By: Vitality Council

1. Adams J, Pepping J. Vitamin K in the treatment and prevention of osteoporosis and arterial calcification. Am J Health-Syst Pharm 2005;62:1574-81.
2. Braam LA et al. Beneficial effects of vitamin D and K on the elastic properties of the vessel wall in postmenopausal women: A follow up study. J Thromb Haemosta. 2004;91:373-80.

Broccoli and Spinach are Not Likely to Affect INR Blood Test

December 10, 2004

Promising Dutch study of Vitamin K. The somewhat cryptic headline is probably nonsense to most people, but nevertheless has great importance to all those taking blood-thinning (anticoagulating) medicines such as Marevan (Warfarin) and who are doing the regular blood test control, called INR.

If you are undergoing treatment with anticoagulant drugs such as Marevan, you should regularly be tested with a blood test called INR.

This blood test is designed to estimate if the dose you receive is correct, but it should also prevent overdosing in which the blood would get “too thin”. This condition is dangerous and can result in internal bleeding.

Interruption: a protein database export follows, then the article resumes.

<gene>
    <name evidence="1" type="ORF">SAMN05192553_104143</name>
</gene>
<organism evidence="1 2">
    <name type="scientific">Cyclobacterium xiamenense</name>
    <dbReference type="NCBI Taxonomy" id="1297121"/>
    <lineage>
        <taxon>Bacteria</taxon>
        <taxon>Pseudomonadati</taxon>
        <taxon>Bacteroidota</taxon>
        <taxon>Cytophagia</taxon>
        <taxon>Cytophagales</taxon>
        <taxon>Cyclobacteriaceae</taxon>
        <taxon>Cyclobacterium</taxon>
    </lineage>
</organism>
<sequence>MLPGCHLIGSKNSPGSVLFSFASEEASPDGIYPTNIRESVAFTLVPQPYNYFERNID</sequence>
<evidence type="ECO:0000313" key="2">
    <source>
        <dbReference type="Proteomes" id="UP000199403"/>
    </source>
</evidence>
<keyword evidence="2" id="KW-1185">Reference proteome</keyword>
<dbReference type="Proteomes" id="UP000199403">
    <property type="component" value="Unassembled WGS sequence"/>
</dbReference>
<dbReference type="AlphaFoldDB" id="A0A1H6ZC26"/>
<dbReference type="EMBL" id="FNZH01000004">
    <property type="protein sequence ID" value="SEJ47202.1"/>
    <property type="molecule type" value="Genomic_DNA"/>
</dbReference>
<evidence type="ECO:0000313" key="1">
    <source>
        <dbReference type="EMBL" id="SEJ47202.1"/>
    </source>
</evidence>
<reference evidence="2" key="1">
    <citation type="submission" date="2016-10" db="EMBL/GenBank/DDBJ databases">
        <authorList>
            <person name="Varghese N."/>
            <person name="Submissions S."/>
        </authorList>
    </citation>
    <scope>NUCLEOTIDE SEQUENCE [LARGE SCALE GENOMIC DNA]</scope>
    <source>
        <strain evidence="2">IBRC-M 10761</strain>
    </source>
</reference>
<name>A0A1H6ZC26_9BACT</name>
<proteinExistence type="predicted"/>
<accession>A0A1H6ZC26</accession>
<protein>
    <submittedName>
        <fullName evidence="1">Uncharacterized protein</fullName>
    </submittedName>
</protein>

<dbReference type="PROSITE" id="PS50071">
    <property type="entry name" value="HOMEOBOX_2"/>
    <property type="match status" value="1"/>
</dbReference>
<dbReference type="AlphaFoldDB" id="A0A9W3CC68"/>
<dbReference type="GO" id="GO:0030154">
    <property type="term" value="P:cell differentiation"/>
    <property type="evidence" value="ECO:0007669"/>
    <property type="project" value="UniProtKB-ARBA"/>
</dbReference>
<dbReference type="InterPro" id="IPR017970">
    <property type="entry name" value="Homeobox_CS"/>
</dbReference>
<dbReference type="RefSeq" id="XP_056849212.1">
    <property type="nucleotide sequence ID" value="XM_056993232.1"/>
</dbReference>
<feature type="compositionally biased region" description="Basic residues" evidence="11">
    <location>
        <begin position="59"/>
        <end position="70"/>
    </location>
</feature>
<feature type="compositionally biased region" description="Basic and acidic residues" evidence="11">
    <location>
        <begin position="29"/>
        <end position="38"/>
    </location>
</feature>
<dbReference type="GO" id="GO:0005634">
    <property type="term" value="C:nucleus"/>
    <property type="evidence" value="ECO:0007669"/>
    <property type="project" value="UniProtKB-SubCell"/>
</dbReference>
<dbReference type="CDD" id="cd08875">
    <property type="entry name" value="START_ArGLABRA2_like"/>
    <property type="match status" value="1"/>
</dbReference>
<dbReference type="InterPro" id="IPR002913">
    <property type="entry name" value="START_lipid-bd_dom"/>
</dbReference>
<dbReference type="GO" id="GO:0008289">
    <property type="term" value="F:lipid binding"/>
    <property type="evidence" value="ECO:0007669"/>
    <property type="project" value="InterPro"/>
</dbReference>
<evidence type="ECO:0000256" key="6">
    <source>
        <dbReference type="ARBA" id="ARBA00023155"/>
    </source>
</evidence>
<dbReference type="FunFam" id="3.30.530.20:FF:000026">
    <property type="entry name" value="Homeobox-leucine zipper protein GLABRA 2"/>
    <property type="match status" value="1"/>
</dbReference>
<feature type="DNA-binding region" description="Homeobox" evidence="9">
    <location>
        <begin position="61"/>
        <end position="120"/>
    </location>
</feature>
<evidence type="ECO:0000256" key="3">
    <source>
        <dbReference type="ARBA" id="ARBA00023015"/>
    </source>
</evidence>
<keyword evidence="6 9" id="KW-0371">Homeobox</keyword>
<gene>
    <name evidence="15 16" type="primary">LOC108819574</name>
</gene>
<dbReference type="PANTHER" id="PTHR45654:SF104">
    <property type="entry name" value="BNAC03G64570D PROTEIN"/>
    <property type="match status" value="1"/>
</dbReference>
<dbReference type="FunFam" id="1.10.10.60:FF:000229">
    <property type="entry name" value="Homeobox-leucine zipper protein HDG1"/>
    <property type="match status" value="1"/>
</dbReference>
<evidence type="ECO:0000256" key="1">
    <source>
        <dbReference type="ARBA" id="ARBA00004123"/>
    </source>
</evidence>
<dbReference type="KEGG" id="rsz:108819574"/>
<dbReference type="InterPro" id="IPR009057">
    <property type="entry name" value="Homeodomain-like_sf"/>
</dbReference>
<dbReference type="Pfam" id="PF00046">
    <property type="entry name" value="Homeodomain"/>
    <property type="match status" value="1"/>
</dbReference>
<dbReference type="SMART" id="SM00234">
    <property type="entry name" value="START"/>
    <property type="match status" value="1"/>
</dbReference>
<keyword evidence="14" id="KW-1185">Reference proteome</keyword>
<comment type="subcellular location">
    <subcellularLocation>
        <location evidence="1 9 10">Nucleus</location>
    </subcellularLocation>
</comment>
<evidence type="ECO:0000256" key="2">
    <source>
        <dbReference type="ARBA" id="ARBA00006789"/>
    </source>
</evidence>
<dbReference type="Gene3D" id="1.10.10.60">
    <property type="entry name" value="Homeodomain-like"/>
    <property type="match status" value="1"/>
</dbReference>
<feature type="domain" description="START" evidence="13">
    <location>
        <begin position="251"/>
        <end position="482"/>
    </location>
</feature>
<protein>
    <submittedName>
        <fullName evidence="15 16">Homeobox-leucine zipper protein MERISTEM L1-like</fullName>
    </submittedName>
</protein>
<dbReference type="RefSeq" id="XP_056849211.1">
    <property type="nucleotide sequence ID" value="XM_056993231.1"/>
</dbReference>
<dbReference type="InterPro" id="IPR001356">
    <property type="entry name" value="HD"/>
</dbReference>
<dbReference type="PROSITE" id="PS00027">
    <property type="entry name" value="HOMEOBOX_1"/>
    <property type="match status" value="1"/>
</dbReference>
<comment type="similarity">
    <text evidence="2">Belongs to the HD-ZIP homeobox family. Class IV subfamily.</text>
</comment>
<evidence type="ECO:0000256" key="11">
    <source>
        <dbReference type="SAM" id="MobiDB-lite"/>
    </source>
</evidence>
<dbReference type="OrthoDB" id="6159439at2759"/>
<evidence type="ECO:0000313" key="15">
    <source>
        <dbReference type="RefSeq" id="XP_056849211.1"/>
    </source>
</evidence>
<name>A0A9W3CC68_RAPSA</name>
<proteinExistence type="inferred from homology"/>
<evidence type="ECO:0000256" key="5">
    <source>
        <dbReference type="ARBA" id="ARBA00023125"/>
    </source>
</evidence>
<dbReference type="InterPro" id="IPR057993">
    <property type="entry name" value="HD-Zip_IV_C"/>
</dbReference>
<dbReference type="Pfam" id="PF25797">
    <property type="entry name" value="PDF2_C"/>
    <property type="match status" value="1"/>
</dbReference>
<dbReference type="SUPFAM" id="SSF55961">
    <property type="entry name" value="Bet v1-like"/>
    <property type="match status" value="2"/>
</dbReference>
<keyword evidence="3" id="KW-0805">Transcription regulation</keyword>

12 healthy volunteers were included in a study in which they were given a correct dosage of anticoagulants for 13 weeks and adjusted to a maintenance dose with a constant and stable INR value that would prevent them from forming blood clots.

Then, they were given increasingly large daily doses of vitamin K from 50 mcg. to 500 mcg. during the course of one week. Not until the dose reached 150 mcg. of vitamin K a day taken as a dietary supplement, was any effect on INR observed. Even at this dose, INR was only affected in 3 out of the 12 trial subjects.

When the trial subjects were given food that is particularly rich in vitamin K, i.e. broccoli and spinach, there was no clinically relevant effect on INR because the effect was so transient, and the authors suggest that the reason might be a poor bioavailability of the vegetables. This may be surprising, as kale, spinach, and broccoli can contain up to 400 mcg. of vitamin K per 100 g.

Doses of 100 mcg. vitamin K as an easily absorbable dietary supplement had no effect on INR.